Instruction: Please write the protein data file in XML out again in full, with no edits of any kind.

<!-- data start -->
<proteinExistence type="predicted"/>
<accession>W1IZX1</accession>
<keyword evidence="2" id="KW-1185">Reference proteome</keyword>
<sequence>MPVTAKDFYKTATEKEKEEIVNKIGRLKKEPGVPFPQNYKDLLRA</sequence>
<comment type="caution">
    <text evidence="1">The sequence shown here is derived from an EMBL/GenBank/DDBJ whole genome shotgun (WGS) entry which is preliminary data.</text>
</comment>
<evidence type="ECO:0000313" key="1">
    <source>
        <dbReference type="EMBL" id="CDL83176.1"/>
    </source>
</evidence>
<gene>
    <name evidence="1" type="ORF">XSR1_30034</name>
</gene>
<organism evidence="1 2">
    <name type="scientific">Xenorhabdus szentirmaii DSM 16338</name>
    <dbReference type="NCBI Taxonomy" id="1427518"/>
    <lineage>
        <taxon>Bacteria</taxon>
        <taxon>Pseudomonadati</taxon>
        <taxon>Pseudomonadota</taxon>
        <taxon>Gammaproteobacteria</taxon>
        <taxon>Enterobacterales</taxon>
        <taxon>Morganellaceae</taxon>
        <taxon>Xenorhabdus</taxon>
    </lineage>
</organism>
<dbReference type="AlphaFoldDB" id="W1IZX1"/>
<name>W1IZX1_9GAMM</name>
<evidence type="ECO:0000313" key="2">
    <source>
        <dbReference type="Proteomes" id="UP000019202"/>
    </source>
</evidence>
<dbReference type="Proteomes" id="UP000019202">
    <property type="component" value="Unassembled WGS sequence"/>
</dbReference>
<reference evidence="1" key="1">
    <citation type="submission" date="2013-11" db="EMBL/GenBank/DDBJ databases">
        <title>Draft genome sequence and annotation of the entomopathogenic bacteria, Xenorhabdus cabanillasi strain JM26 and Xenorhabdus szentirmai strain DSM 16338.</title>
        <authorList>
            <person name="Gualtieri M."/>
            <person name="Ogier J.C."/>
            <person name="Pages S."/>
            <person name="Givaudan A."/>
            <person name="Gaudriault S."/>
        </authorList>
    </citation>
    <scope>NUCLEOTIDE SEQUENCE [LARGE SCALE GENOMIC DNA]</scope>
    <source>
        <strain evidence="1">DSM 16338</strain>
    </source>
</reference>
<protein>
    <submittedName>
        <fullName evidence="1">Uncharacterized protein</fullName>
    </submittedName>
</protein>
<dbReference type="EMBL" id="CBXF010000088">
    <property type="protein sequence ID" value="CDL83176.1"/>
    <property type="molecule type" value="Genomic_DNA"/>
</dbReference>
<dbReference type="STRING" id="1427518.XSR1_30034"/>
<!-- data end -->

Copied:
<proteinExistence type="predicted"/>
<accession>W1IZX1</accession>
<keyword evidence="2" id="KW-1185">Reference proteome</keyword>
<sequence>MPVTAKDFYKTATEKEKEEIVNKIGRLKKEPGVPFPQNYKDLLRA</sequence>
<comment type="caution">
    <text evidence="1">The sequence shown here is derived from an EMBL/GenBank/DDBJ whole genome shotgun (WGS) entry which is preliminary data.</text>
</comment>
<evidence type="ECO:0000313" key="1">
    <source>
        <dbReference type="EMBL" id="CDL83176.1"/>
    </source>
</evidence>
<gene>
    <name evidence="1" type="ORF">XSR1_30034</name>
</gene>
<organism evidence="1 2">
    <name type="scientific">Xenorhabdus szentirmaii DSM 16338</name>
    <dbReference type="NCBI Taxonomy" id="1427518"/>
    <lineage>
        <taxon>Bacteria</taxon>
        <taxon>Pseudomonadati</taxon>
        <taxon>Pseudomonadota</taxon>
        <taxon>Gammaproteobacteria</taxon>
        <taxon>Enterobacterales</taxon>
        <taxon>Morganellaceae</taxon>
        <taxon>Xenorhabdus</taxon>
    </lineage>
</organism>
<dbReference type="AlphaFoldDB" id="W1IZX1"/>
<name>W1IZX1_9GAMM</name>
<evidence type="ECO:0000313" key="2">
    <source>
        <dbReference type="Proteomes" id="UP000019202"/>
    </source>
</evidence>
<dbReference type="Proteomes" id="UP000019202">
    <property type="component" value="Unassembled WGS sequence"/>
</dbReference>
<reference evidence="1" key="1">
    <citation type="submission" date="2013-11" db="EMBL/GenBank/DDBJ databases">
        <title>Draft genome sequence and annotation of the entomopathogenic bacteria, Xenorhabdus cabanillasi strain JM26 and Xenorhabdus szentirmai strain DSM 16338.</title>
        <authorList>
            <person name="Gualtieri M."/>
            <person name="Ogier J.C."/>
            <person name="Pages S."/>
            <person name="Givaudan A."/>
            <person name="Gaudriault S."/>
        </authorList>
    </citation>
    <scope>NUCLEOTIDE SEQUENCE [LARGE SCALE GENOMIC DNA]</scope>
    <source>
        <strain evidence="1">DSM 16338</strain>
    </source>
</reference>
<protein>
    <submittedName>
        <fullName evidence="1">Uncharacterized protein</fullName>
    </submittedName>
</protein>
<dbReference type="EMBL" id="CBXF010000088">
    <property type="protein sequence ID" value="CDL83176.1"/>
    <property type="molecule type" value="Genomic_DNA"/>
</dbReference>
<dbReference type="STRING" id="1427518.XSR1_30034"/>